Season 7 just ended and I thought about doing something special for tonight. But before that special something, I wanted to say a few words about a statement/musing/quip that was circling the interwebs during this last season. It even made it all the way to the mother ship of TWD discussion – Talking Dead. Continue reading
In order to get the full context of this post, I recommend going through Parts 1 through 4 (Links at the end of this one), though it isn’t mandatory. In any case, I’d appreciate the read, and who knows? Perhaps the discussion to follow…
So far, when we spoke about “Fixing MMA” we focused on UFC, being the biggest promotion and all that. Today, I’d like to dedicate a post to the second best… Bellator.
In the past week, leading up to UFC208, there was an article written about how fans begin to compare UFC cards to a Bellator one (see bottom of the post). How amusing… Yes, a single Bellator event MAY be considered a better offering than a single UFC card. But come on folks… consistently speaking, you have got to be kidding me.
Bellator MMA earned this title (second best) by being generally sub-par in every aspect, especially in roster.
I know there’s no room for comparison between the two organizations with regards to financial strength, and that this is a big factor in UFC’s relative success. That is why I will stay away from the roster issue.
I will focus instead, on three things:
Hey, Bellator! Eric Bischoff’s called. He wants “Monday Nitro” back.
The pro-werstling promotion WCW had a strong financial backing and was able to seduce BIG stars away from the – then – WWF. They ripped off the original product, interfered with its rating and experienced great success, to the extent of beating the dinosaur and eventually forcing it to just buy them out.
That won’t happen for Bellator. They are not even close. They don’t have Uncle Ted paying for their shows, and they don’t live in the 90s. All these ridiculous walk in videos, circa 1999 WWF are really weak. The atmosphere is amateurish at best. The broadcast looks cheap and it radiates. It creates the cheap feel…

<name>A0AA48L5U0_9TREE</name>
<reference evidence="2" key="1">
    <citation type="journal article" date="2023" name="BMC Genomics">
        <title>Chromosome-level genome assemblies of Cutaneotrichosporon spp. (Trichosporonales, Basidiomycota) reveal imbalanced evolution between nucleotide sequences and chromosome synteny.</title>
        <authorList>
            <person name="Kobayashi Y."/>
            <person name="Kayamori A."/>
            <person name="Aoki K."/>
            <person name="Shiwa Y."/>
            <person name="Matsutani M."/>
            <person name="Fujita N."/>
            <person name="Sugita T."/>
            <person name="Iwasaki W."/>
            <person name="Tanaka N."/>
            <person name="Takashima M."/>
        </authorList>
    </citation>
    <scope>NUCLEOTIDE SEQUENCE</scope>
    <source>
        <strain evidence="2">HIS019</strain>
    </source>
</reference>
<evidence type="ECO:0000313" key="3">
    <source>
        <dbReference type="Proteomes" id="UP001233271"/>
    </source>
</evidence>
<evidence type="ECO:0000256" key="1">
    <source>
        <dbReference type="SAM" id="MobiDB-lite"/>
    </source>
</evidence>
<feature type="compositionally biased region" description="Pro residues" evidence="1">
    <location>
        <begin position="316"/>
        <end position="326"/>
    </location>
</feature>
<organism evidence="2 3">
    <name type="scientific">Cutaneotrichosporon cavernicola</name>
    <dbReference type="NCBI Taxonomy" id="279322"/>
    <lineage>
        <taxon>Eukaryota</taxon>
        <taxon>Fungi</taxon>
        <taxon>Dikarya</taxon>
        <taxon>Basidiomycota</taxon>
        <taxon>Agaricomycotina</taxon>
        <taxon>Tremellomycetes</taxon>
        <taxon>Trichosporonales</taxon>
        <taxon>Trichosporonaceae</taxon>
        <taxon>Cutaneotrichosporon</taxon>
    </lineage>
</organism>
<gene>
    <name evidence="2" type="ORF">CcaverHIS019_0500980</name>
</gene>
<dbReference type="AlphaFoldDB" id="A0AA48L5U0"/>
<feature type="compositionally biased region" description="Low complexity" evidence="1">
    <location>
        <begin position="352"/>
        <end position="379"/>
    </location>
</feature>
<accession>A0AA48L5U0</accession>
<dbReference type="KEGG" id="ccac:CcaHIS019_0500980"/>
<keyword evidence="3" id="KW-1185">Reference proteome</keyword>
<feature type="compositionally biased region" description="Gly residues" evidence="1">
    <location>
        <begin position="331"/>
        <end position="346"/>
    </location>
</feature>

My recommendation, therefore, and considering that money is an issue – keep it simpler. Tone down the fireworks and present a sports-like event. What can this be driving? We will discuss in item #2 on our to-do list.
UFC is bigger, stronger, more recognized. But UFC also makes mistakes and does things in certain ways. What could contribute to Bellator’s marketing and branding more than taking the very things UFC struggles with, and doing them right with what they have?
UFC cater (at least recently) mostly to “fan fantasy”? Let Bellator instill a ranking system and schedule fights in a real competition based booking. Separate yourself from the competitor and you can – at the very least – say “We do things right”. We are promoting a sport.
But this is more than a sport.
True that. So let’s say good-bye to fighters that should really retire, and give more airtime to the up and comers. The fighters who have something to prove. That money we saved on fireworks? Let’s use it to build these guys up. Perhaps hand out some bonuses…
I’m certain that there are fighters on the UFC roster, who may feel they have a better shot at making a name for themselves in a place that doesn’t constantly book “money fights”. An organization that recognizes their skill and hard work, even if their tongues aren’t as slick as others’.